There’s no room in the red plastic canoe to lie down, so JC stretches out on a grassy patch next to the water while he waits. The sun is right overhead, and even though the light is filtering down through oak leaves and palm fronds and a nice breeze is cooling his sticky skin, he feels stunned and heavy, like he can’t keep his eyes open. Probably it’s because Chris curls up every day around this time.
“Come on, JC,” he says, patting the bed or the floor or the ground or the seat of the canoe. “Some of us need our beauty rest. Hey, no offense.”
Insects are humming in the underbrush bordering the little clearing, so JC hums a drowsy chorus with them. Sleep is not far off, and the world is already shifting and changing around him, fading away. He can hear something splashing in the river water, and smiles at the wash of blues and greens behind his eyes, the comfort spreading throughout his body. Something else rustles in the grass near him and he has to struggle for a long time to open his eyes.
Oh, he thinks dimly. An alligator.
Scaly elbows bend under the weight of a thick torso, and a long muscular tail trails into the shallow water at the river’s edge. Big teeth glint in the sunlight. Three people have died in the area in the last few weeks, JC knows, their bodies found in bloody pieces in retention ponds or canals. He’s in danger.
He shivers and catlike eyes track the movement. The insects have gone silent around them, JC realizes, and the world feels like it’s poised, watching and waiting. The splashing in the water has subsided.
The alligator charges, quick as lightning, and the river erupts, and JC rolls out of the way.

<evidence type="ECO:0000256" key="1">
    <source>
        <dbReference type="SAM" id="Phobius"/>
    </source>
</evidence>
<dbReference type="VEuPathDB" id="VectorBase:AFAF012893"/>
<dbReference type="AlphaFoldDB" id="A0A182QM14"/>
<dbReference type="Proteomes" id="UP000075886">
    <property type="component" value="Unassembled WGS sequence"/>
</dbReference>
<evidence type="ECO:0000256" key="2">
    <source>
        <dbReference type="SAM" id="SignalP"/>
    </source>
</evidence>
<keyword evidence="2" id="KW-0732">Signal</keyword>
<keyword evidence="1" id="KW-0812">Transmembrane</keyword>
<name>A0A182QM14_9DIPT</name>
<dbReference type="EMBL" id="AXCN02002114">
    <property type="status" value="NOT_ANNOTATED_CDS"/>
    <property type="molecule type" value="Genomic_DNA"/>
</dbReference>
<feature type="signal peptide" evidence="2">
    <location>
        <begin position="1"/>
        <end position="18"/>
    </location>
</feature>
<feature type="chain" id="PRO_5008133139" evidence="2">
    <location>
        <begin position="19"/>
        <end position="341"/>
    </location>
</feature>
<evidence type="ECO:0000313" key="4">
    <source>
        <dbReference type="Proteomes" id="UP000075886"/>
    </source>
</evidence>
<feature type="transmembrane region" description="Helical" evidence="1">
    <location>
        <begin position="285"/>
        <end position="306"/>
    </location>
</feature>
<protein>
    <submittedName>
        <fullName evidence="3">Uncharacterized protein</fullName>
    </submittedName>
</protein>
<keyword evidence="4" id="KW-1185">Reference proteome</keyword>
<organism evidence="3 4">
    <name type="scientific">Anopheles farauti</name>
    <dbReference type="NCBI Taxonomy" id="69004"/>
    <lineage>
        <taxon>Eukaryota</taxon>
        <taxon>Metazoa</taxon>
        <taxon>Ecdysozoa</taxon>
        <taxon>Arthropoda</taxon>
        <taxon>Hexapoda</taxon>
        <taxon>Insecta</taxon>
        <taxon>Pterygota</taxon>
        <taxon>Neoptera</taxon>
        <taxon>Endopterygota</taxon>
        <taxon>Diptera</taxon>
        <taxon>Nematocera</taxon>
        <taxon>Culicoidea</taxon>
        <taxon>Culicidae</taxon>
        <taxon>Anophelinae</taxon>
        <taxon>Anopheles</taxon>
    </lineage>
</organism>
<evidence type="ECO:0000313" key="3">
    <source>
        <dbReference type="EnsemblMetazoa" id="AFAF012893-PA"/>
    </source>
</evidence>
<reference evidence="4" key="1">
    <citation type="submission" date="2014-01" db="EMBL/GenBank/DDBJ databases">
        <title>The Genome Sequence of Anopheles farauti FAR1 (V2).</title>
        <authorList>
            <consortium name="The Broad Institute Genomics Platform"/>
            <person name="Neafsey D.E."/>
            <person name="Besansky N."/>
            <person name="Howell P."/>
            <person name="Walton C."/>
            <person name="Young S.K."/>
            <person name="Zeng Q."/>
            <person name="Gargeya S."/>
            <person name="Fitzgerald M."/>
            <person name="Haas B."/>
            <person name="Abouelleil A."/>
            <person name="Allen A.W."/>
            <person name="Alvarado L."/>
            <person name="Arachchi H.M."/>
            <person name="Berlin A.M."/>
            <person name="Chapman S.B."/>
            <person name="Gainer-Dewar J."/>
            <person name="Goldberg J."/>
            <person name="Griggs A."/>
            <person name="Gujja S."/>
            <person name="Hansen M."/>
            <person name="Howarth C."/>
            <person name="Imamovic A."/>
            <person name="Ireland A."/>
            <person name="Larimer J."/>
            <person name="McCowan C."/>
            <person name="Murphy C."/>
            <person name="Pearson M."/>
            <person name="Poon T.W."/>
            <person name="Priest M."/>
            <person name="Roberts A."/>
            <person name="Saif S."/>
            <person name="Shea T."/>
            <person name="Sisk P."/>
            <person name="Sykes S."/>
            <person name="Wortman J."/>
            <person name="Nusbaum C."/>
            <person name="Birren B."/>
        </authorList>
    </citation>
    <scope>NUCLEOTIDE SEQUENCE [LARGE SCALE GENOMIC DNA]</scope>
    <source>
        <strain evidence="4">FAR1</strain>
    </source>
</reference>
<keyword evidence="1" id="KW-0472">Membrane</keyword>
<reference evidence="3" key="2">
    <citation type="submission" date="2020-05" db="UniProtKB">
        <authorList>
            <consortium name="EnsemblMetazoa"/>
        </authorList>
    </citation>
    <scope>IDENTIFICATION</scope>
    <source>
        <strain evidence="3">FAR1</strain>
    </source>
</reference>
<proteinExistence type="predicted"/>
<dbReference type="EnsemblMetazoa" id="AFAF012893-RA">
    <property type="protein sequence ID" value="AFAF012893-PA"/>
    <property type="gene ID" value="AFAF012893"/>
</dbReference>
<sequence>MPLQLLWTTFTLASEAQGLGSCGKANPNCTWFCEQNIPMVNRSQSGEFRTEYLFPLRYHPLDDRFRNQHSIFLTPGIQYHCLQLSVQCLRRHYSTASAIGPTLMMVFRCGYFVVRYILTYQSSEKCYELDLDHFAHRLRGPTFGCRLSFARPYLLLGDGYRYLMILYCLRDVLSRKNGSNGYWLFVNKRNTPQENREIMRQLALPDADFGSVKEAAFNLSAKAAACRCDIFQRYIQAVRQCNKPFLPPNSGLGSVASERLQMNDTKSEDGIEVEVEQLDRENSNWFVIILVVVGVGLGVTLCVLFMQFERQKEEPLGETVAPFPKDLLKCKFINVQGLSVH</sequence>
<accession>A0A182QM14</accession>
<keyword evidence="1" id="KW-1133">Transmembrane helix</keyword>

When he resurfaces from behind the canoe, JC can see the alligator hanging limp, drops of blood rolling off its snout, and the last mighty shake of its body, how it lofts into the trees, tossed aside.
“Took you long enough,” JC murmurs, and crawls back into the sunlight and sprawls out on the patch of grass.
Something cool and moist winds around his ankle, a quick touch.
“I could have been eaten.”
Twisty tongue-tips wander across JC’s belly and curve along the fly of his shorts, poking and probing. “Hey!” JC yelps, convulsing and clutching himself. “Tickles, you bastard.”
He grabs a damp tip and yanks, wrapping it around his hand and wrist until Chris hisses, a humid bath of air that washes over JC’s entire body. JC lets go, and the tongue-tips curl back into Chris’s wide fringed mouth.
“You about ready?”
Chris moans, an unearthly sweet song that drives the birds from the trees, yet still manages to sound like grumbling. JC laughs.
“Fine, jeez. Wake me up when you’re through fucking around.”
JC falls back into drowsiness easily, listening as Chris claws chunks out of the bank, covering his face as bits of dirt patter onto the grass around him. Chris will writhe around in the moist earth until he’s coated, then surge up into the air over the river to shake out his iridescent scales. After that, he’ll rest on the river bottom, waves of displaced water or a few bubbles popping at the surface the only marks of his presence, until JC shouts at him to come on. Eventually, he’ll wade back out of the river to put his clothes back on.
JC doesn’t think he’ll let him. He almost died this time. Chris totally owes him.
He brushes the dirt from his body and finger-combs his hair, then turns over onto his belly, pushing his face into the warm grass, and allows sleep to flow through him.